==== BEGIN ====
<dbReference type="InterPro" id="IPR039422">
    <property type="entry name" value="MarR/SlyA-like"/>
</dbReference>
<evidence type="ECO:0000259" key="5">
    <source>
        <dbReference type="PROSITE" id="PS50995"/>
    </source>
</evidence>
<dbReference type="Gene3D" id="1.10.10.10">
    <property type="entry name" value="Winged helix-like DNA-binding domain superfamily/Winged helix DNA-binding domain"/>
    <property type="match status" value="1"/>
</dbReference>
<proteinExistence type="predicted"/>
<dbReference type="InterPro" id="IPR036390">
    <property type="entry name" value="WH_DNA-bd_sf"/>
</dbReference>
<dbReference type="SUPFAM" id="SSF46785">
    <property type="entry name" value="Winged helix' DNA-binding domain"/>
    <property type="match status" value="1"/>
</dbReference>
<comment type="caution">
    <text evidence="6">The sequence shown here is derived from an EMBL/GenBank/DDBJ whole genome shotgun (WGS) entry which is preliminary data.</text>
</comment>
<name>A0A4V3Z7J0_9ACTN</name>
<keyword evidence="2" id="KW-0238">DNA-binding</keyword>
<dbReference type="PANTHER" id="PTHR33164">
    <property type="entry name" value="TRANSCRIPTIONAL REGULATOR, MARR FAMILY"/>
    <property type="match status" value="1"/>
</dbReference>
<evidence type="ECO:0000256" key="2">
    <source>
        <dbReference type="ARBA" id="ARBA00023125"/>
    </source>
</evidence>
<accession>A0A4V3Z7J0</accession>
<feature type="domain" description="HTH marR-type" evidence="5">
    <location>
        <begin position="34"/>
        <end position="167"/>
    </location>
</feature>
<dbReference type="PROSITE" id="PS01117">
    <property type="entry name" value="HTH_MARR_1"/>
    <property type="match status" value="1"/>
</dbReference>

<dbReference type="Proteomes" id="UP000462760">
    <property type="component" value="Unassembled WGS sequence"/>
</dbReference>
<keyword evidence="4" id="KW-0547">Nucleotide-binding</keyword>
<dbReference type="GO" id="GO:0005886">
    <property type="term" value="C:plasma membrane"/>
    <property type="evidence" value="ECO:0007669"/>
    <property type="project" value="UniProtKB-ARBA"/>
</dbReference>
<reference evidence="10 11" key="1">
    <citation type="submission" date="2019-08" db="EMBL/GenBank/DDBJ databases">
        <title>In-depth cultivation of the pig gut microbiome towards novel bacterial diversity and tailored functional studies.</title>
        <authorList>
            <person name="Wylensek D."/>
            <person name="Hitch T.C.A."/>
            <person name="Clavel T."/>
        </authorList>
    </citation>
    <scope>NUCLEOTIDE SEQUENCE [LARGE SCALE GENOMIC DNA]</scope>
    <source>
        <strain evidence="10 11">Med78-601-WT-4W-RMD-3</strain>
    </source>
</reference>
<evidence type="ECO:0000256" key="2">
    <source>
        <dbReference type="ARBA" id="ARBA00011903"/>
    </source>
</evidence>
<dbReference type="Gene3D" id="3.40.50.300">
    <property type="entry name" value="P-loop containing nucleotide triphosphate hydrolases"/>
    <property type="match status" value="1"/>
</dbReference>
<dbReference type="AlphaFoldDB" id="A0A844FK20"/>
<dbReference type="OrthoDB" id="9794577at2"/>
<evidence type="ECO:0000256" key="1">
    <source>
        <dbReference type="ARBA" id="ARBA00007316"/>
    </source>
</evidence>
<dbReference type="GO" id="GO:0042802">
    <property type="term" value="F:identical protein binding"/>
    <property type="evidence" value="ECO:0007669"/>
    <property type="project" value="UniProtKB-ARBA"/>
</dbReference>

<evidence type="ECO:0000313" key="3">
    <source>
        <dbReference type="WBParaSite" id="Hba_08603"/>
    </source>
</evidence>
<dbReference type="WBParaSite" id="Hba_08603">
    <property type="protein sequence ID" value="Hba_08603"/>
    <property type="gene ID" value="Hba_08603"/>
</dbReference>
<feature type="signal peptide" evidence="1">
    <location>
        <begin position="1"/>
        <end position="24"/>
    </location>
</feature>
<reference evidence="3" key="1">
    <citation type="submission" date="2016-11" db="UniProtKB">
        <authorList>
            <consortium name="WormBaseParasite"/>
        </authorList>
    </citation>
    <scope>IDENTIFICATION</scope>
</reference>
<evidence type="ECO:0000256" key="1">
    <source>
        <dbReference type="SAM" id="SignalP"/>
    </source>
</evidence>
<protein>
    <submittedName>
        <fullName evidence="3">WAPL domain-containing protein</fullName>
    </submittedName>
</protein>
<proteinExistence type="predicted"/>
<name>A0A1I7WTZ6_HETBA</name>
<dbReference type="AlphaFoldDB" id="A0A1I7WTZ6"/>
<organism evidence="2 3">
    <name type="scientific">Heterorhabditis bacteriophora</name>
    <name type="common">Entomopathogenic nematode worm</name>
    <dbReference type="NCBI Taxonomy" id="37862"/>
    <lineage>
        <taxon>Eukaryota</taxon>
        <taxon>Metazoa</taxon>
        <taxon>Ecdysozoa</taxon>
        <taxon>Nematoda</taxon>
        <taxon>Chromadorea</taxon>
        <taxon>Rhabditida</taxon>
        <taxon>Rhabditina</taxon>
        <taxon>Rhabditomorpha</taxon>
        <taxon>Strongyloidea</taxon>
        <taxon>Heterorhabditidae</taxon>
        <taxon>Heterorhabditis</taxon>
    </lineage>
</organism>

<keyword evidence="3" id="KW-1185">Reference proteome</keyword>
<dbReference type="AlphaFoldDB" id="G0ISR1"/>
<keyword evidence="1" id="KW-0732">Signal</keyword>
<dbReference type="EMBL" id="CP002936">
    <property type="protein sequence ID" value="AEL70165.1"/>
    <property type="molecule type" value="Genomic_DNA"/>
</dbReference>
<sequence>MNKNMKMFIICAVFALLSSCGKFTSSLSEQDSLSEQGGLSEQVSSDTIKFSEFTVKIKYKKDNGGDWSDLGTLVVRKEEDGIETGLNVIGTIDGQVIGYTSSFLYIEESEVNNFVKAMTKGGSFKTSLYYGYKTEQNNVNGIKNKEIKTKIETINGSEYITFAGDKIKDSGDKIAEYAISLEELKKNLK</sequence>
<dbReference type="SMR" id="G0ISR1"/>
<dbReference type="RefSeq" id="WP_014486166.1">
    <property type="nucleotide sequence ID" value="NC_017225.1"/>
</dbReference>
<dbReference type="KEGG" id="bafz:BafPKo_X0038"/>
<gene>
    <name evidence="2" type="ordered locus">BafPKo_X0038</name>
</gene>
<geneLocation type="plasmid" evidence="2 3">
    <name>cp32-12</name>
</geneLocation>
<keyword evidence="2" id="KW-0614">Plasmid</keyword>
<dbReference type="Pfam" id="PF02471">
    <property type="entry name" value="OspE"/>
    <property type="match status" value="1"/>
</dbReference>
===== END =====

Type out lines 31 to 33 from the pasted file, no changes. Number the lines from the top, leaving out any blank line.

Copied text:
    <source>
        <dbReference type="ARBA" id="ARBA00023125"/>
    </source>